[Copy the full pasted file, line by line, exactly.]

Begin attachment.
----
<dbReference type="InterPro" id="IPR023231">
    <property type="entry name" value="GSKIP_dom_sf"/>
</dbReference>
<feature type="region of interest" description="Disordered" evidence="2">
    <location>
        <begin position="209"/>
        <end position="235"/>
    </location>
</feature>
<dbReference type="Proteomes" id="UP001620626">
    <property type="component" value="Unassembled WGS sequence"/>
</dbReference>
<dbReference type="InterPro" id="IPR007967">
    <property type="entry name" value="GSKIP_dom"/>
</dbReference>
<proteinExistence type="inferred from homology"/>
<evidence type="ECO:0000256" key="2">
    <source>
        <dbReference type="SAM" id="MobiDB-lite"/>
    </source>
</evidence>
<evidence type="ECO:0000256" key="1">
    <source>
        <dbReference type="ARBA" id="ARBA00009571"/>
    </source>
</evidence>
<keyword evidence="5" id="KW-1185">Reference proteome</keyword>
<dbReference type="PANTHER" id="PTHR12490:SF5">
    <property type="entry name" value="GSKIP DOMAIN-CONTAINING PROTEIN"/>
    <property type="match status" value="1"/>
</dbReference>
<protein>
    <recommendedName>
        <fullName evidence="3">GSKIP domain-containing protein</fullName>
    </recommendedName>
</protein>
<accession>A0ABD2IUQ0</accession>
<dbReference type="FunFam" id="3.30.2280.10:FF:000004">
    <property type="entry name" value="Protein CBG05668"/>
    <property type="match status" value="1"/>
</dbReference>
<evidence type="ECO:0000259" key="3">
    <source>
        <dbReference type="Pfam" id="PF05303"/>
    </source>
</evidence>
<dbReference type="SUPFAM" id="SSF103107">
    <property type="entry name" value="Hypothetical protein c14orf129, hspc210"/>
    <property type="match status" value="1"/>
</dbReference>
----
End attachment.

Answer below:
<dbReference type="InterPro" id="IPR023231">
    <property type="entry name" value="GSKIP_dom_sf"/>
</dbReference>
<feature type="region of interest" description="Disordered" evidence="2">
    <location>
        <begin position="209"/>
        <end position="235"/>
    </location>
</feature>
<dbReference type="Proteomes" id="UP001620626">
    <property type="component" value="Unassembled WGS sequence"/>
</dbReference>
<dbReference type="InterPro" id="IPR007967">
    <property type="entry name" value="GSKIP_dom"/>
</dbReference>
<proteinExistence type="inferred from homology"/>
<evidence type="ECO:0000256" key="2">
    <source>
        <dbReference type="SAM" id="MobiDB-lite"/>
    </source>
</evidence>
<evidence type="ECO:0000256" key="1">
    <source>
        <dbReference type="ARBA" id="ARBA00009571"/>
    </source>
</evidence>
<keyword evidence="5" id="KW-1185">Reference proteome</keyword>
<dbReference type="PANTHER" id="PTHR12490:SF5">
    <property type="entry name" value="GSKIP DOMAIN-CONTAINING PROTEIN"/>
    <property type="match status" value="1"/>
</dbReference>
<protein>
    <recommendedName>
        <fullName evidence="3">GSKIP domain-containing protein</fullName>
    </recommendedName>
</protein>
<accession>A0ABD2IUQ0</accession>
<dbReference type="FunFam" id="3.30.2280.10:FF:000004">
    <property type="entry name" value="Protein CBG05668"/>
    <property type="match status" value="1"/>
</dbReference>
<evidence type="ECO:0000259" key="3">
    <source>
        <dbReference type="Pfam" id="PF05303"/>
    </source>
</evidence>
<dbReference type="SUPFAM" id="SSF103107">
    <property type="entry name" value="Hypothetical protein c14orf129, hspc210"/>
    <property type="match status" value="1"/>
</dbReference>